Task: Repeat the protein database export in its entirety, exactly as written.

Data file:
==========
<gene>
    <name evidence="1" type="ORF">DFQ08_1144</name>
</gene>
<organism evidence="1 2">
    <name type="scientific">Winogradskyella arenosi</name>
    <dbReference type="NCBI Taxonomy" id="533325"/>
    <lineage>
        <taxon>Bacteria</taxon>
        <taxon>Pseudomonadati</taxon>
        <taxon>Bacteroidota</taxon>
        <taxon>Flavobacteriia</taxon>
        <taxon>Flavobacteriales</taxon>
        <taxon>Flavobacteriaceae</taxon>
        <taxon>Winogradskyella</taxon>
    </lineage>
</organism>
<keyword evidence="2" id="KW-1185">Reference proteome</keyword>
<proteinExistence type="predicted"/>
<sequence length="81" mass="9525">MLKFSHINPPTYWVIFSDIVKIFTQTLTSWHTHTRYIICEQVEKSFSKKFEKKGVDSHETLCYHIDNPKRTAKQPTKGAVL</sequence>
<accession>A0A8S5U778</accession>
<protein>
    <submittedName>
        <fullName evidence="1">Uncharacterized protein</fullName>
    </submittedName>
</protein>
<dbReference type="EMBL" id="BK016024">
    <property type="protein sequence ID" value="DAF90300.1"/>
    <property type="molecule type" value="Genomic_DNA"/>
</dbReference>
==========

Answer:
<gene>
    <name evidence="1" type="ORF">DFQ08_1144</name>
</gene>
<organism evidence="1 2">
    <name type="scientific">Winogradskyella arenosi</name>
    <dbReference type="NCBI Taxonomy" id="533325"/>
    <lineage>
        <taxon>Bacteria</taxon>
        <taxon>Pseudomonadati</taxon>
        <taxon>Bacteroidota</taxon>
        <taxon>Flavobacteriia</taxon>
        <taxon>Flavobacteriales</taxon>
        <taxon>Flavobacteriaceae</taxon>
        <taxon>Winogradskyella</taxon>
    </lineage>
</organism>
<keyword evidence="2" id="KW-1185">Reference proteome</keyword>
<proteinExistence type="predicted"/>
<sequence length="81" mass="9525">MLKFSHINPPTYWVIFSDIVKIFTQTLTSWHTHTRYIICEQVEKSFSKKFEKKGVDSHETLCYHIDNPKRTAKQPTKGAVL</sequence>
<accession>A0A8S5U778</accession>
<protein>
    <submittedName>
        <fullName evidence="1">Uncharacterized protein</fullName>
    </submittedName>
</protein>
<dbReference type="EMBL" id="BK016024">
    <property type="protein sequence ID" value="DAF90300.1"/>
    <property type="molecule type" value="Genomic_DNA"/>
</dbReference>